Kaiju is a framework for data analaysis applications. A Kaiju application contains a set of operations, which correspond to Python methods in your code. Kaiju offers three main features:
- Automatic command-line parsing configuration.
- Logging of operation executions.
- MongoDB interfacing.
This simplifies your research work by automatically documenting your analyses and storing their results, making it easy for you to document and reproduce your work. Kaiju also stimulates you to work from the system shell instead of from within Python, so your application is a stand-alone program from the moment you start building it, and not just a Python module that you are always struggling to integrate to another system.
Create a kaiju.Kaiju object with the desired configuration, and use the \(__call__\) to decorate your operation methods.
Kaiju depends on \(pymongo\) for interacting with MongoDB.
## Kaiju axioms
A Kaiju application is defined by a Kaiju object, an instance from the Kaiju class.
A Kaiju application contains a set of operations.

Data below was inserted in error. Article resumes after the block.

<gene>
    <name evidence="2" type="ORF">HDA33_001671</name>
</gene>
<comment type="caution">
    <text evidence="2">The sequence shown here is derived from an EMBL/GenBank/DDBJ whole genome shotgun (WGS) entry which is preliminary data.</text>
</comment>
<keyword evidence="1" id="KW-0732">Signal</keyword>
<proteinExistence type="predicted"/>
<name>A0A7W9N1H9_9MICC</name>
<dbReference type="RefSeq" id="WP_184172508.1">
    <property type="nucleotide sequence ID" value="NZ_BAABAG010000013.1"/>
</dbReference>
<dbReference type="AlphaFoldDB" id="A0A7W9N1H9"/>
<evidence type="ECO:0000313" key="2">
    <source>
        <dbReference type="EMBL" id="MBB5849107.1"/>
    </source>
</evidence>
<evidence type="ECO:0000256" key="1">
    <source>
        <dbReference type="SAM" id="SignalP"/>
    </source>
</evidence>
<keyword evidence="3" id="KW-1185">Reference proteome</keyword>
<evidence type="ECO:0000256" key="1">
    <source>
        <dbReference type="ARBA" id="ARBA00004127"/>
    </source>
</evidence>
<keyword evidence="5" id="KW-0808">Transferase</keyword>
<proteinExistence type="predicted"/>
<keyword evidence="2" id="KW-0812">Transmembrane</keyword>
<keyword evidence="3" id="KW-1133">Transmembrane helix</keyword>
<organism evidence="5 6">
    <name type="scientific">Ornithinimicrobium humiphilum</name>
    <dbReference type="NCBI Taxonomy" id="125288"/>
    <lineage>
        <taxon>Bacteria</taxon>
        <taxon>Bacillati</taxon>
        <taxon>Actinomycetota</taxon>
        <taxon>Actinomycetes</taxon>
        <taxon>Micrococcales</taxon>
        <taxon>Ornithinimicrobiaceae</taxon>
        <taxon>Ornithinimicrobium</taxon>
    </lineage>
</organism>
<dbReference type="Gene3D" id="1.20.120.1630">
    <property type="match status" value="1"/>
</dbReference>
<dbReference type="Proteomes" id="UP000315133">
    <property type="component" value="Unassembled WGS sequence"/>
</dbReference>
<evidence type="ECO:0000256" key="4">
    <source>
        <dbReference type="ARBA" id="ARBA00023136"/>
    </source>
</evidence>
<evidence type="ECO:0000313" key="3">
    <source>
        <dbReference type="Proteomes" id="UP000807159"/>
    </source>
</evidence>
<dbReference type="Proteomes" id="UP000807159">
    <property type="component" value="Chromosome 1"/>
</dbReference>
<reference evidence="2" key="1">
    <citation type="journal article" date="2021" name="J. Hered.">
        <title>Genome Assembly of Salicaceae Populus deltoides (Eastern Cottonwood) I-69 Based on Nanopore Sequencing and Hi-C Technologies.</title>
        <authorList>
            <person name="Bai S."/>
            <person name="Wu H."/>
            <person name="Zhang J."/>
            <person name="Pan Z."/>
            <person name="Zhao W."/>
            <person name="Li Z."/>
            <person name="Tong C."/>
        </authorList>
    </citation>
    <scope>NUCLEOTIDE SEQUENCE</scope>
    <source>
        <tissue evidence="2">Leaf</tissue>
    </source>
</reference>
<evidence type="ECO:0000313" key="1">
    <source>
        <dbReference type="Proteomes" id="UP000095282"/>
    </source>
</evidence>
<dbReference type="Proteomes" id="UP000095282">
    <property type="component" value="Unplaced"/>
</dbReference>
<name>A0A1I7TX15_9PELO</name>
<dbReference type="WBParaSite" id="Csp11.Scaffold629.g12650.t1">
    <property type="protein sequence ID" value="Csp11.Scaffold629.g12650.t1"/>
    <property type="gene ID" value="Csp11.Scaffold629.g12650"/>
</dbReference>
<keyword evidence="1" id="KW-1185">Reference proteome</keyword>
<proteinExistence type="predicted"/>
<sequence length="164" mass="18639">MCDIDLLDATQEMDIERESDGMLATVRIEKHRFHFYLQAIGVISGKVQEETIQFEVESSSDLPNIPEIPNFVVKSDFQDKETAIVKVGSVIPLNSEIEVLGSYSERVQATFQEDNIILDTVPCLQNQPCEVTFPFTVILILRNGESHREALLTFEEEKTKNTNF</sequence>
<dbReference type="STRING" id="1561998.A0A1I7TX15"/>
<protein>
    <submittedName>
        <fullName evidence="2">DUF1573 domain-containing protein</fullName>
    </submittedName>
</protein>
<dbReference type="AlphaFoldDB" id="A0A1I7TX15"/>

Each Kaiju operation is a method from your Python code that was decorated by the Kaiju object.
These operations can consume and produce data. The consumed data are the method arguments, and the output data is whatever the method returns. Operations typically output lists, or generators, and Kaiju iterates over this output.
The output from a non-logged operation is simply sent to stdout.
The output from a logged operation is stored in MongoDB, in the collection specified by the decorator argument \(output\). Each element from this output becomes a separate record in the collection.
A logged operation outputs a \(maker_id\) code, which is the \(_id\) assigned to this operation execution in the Kaiju log.
You can specify different types for the operation inputs using the classes from the kaiju.arguments submodule.
The \(Data\) input class lets you fetch data from the database. The argument receives a \(maker_id\) and outputs to the underlying operation method a generator for corresponding data.
TODO: Figure out how to actually get changelog content.
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